2. Or I can run a 2x10 stand alone and pick up a 1x15 or a 2x12 to put under it. I can see those 2 cabs at 400 wattsw being a good match. And I can also see 400 watts being enough for quite awhile... because all it is really for is stage monitoring right?

    Please correct me if I'm wrong =). And advise 1 or 2, I'm not that experienced so I'm not sure what the future of gigs will lead. I can only afford one cab right now though.
  8. KJung

    KJung Supporting Member

    +1 The power rating of a cabinet represents the maximum power you should put into it... not the minimum.

    Your plan sounds good. The other thing you can do is buy a larger, single 4ohm cab... like a 4ohm 410... which would allow the amp to generate its full 400 watts RMS into a single cab. Eden's are conservatively rated, so 400 watts will get nice and loud and sound very full with an efficient cab.
  9. IvanMike

    IvanMike Player Characters fear me... Supporting Member

    Nov 10, 2002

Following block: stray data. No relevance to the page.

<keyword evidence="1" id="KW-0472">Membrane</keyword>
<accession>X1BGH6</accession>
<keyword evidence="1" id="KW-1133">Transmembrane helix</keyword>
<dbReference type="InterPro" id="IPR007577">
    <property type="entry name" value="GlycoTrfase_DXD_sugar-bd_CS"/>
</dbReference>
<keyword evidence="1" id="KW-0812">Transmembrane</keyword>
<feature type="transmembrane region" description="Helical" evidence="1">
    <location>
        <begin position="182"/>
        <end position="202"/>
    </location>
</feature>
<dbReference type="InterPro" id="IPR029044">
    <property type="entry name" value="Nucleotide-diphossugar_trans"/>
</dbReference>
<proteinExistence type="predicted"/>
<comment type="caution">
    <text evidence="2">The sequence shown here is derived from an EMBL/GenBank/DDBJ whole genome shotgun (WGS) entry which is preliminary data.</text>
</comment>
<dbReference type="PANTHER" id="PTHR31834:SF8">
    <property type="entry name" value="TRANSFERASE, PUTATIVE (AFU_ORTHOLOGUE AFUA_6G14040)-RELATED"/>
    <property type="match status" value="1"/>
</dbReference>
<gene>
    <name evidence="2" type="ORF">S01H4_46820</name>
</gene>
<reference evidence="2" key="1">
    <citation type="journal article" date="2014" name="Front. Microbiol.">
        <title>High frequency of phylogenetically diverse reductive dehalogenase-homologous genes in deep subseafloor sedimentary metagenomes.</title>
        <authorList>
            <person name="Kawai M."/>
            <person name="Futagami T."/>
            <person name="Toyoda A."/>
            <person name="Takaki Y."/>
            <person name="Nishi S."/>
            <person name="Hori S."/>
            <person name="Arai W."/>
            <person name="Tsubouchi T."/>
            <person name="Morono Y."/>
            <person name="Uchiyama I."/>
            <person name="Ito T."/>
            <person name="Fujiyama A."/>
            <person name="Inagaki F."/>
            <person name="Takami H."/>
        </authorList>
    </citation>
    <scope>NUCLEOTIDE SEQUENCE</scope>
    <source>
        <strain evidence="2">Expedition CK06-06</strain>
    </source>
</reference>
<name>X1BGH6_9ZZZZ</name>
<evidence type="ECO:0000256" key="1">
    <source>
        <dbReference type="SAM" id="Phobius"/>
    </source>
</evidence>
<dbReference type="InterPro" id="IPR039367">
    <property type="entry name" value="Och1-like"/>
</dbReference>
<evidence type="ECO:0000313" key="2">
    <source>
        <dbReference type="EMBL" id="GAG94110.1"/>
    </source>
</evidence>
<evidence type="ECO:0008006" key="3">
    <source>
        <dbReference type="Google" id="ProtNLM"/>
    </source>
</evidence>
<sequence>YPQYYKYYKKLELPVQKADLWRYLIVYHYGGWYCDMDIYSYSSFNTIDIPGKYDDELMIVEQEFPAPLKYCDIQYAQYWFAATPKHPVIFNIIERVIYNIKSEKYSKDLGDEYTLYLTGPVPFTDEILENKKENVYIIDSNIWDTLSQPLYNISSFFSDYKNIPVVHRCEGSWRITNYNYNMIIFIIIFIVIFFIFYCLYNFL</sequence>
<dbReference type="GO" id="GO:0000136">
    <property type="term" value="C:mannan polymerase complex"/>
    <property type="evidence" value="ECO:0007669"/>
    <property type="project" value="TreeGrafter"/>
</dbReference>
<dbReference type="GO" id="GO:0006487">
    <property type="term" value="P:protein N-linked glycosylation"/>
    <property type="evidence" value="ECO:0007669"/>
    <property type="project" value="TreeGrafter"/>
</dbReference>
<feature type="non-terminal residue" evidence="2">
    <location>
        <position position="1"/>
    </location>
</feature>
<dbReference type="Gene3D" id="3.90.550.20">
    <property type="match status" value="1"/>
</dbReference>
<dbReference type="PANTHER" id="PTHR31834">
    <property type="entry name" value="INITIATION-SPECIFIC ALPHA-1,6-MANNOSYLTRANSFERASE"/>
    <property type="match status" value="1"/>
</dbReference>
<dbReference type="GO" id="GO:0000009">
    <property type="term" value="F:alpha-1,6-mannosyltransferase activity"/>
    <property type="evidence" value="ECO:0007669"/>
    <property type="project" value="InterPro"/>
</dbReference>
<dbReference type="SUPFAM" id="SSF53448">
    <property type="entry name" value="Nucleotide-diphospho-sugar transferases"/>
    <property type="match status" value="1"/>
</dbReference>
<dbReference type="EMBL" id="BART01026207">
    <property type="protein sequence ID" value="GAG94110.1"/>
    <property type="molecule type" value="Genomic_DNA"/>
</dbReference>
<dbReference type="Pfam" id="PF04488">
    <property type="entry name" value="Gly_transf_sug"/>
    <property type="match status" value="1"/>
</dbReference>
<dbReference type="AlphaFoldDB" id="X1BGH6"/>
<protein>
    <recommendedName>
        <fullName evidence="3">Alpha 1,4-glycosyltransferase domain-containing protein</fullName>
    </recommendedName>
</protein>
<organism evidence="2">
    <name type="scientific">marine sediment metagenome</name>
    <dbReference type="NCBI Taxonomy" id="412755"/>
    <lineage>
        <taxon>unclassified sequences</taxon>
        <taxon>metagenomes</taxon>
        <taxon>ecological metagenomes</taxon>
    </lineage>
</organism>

Middletown CT, USA
    i had one for a long time and only sold it because i needed the cash. I plan to eventually get a 550 to take advantage of the 2 ohm rating.

    anyhow, you can't "underpower" speakers. I used several combinations and singles with mine, including an swr 410 with an eden 210 (both 8 ohm), and a bag end 15 with either one of those cabs, or with an aguilar 112 or a bag end 112.

    The 400 does well with a lot of different cabs (the bag end 15 was one of my favorites). overall i found that the eq let me use just about any cab i wanted with it. With 2 cabs i could play all but the loudest gigs, but with the exception of the aguilar, all of my cabs are pretty loud to begin with. (the aguilar gs112 is a great cab, it's just not as loud as some. however, with some midrange bump on the 400's eq it got louder).

    my personal vote would be to get two smaller 8 ohm cabinets. bring one to small gis and practices, or two to big gigs. As funny as it sounds, the swr 410 and bag end 1x15 was one of the better sounding combinations for a lot of gigs.
  10. well there is an ampeg 1x15 for 465cdn(about 100 cheaper than new) in mint condition, would it be a good stand alone untill I can afford a 4x10 to put on it? It could be awhile. Or should I scrounge up for a better stand alone? I play rock muse style, I also like to tap. Too muddy? I guess I can try it, but only quietly.
  11. bongomania

    bongomania Gold Supporting Member Commercial User

    Oct 17, 2005
    PDX, OR
    owner, OVNIFX and OVNILabs